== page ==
What struck me about Bill Watterson was that he could draw those things, did draw those things, and the best part was that he captured them the way my mind saw them: as funny shapes against a stark background, or a wealth of color on a blank canvas. Calvin and Hobbes (even with the limited colors at first) spoke of an imaginary world that mimicked our own so well that no one would ever be able to tell the difference. It wasn't Utah, it was Calvin's backyard, it wasn't the foothills of Appalachia, it was the long, endless forest behind Calvin's house that he'd go traversing through, his best friend at his side, in search of hills to ride his wagon down, hidden flags for Calvinball, and cool rocks to carry back home and put on his windowsill.

I wanted Calvin's backyard, I wanted the otherworldly feeling I got from those comics, and to be perfectly honest, I still do. I've been camping many times, I've lived without electricity and powered lighting and cell phones and television, without the help of the internet, books, or even a tent. For me it was always about communing with nature, always about being free from the things that other people could not see living without. They were my Calvin trips. Sometimes I was alone (though I was surrounded by people), sometimes with my friends, but always with nature and the world. It felt good to cast all the woes and worries of civilization away with the phone in my car, left to wander for a day or so, or to leave all those things at home and go camp out for a week with little to no amenities from society.

But Appalachian Trail, man. That's where it's at, really. That's the Holy Grail for me. For some it's Alaska, like Christopher McCandless. McCandless was a kid from the East Coast who (like me) resented modern society and most of the bullshit stresses and warrantless misunderstandings of human nature. He (unlike me) however, decided to ditch the money he had, hop into his Datsun, and bail. He lived for two years on the road, never staying in one place for very long, never stopping to think too long and hard about anything. When he was tired he slept, when he felt like moving on, he did, and he let nothing tie him down (including his car after a flash flood had killed the battery). He lived month after month as a vagrant, a hobo, living off the land and needing nothing.

However, McCandless was also a little too loose, not unlike Calvin when he decided to run away to the Yukon. McCandless's dream, his Holy Grail, was Alaska. He decided to get up there, probably for one last big adventure, but unfortunately he had been reading a lot of Tolstoy and Thoreau, and not a lot of survival magazines or books concerning the biggest frontier in the United States. Five months after being dropped off with little more than a couple of tuna fish sandwiches and ten pounds of rice on the Stampede Trail just East of Denali State Park, Christopher McCandless was found dead in an abandoned bus, literally walking distance from food or help, starved to death (although some think it may have been due to poison from eating moldy seeds). He made two errors in his great journey: no map, no research. There was a line of cabins near the site where he died, but he had never found them because he thought he was in the middle of nowhere, and his return up the trail was stopped because the summer run-off from the mountains nearby had blocked his way out. If he'd had a map, he'd have found those cabins, if he had done some research (or hadn't stuck to the desert for most of his other travels), he would have realized that tiny streams in April can become untraversible rivers when the snow melts. Even Calvin read a map (though he thought the Yukon was literally inches away, because he had no idea how to read one. I mean, he's six.)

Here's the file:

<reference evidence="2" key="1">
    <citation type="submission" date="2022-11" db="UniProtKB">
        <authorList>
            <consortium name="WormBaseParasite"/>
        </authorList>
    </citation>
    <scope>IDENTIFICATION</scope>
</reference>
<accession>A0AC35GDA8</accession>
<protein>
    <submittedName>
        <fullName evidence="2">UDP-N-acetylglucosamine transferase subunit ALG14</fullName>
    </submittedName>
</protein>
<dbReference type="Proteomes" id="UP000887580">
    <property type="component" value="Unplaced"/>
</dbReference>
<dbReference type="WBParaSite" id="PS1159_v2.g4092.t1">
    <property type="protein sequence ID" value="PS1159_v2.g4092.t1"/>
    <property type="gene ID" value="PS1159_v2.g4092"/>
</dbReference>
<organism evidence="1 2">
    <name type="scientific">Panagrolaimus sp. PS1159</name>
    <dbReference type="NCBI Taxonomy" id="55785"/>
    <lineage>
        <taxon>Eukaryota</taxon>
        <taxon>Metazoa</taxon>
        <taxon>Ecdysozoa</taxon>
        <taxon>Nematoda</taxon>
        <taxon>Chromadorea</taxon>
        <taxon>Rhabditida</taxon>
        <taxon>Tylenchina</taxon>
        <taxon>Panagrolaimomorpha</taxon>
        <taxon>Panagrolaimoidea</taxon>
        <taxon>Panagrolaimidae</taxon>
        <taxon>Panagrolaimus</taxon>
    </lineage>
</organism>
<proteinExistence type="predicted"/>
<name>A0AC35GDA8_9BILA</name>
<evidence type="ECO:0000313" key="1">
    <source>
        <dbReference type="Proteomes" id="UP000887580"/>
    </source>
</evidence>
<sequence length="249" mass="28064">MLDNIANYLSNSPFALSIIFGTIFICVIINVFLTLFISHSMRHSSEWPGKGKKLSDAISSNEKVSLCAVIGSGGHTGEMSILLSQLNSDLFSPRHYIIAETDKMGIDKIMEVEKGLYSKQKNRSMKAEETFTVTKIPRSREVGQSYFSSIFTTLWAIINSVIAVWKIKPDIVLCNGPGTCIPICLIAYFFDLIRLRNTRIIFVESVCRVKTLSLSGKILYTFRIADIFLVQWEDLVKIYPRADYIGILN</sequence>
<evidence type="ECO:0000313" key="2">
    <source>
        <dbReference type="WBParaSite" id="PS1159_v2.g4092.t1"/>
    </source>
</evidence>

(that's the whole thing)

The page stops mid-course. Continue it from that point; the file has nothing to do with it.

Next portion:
I'm not mocking McCandless, though. I totally understand where he was coming from, and agree with him on almost all points. Living on the grid does suck, it's a nuisance and worrisome and a pain in the ass. I'd love to go off and live like Calvin in the woods, alone or otherwise, finding and expereincing the beauty in the world all around us. However, though I want to, I probably won't. I like writing, I'd like to get a book out some day. I'd like to have a wife and kids and all that shit that McCandless didn't want or understand (and that Calvin didn't want to understand). I'll probably do the Appalachian Trail, or at least enough of it to make me feel accomplished, and I'll come back to the world and pay my taxes like a good automaton. Does this make me a sell-out, a grevious wretch who's going back on his ideals, cashing in on those things that make me lazy, weak, and misunderstood? Maybe. But I know that when I come back from the Trail and see my family and go back to work or whatever that I did something I had always wanted to do, gone somewhere I'd always wanted to go, and that I had accomplished something worth doing.

I think Calvin would understand.

"Christopher McCandless -." Wikipedia. Web. 11 Jan. 2010.
"Calvin and Hobbes -." Wikipedia. Web. 11 Jan. 2010.
Krakauer, Jon. Into the Wild (MTI). New York: Anchor, 2007. Print.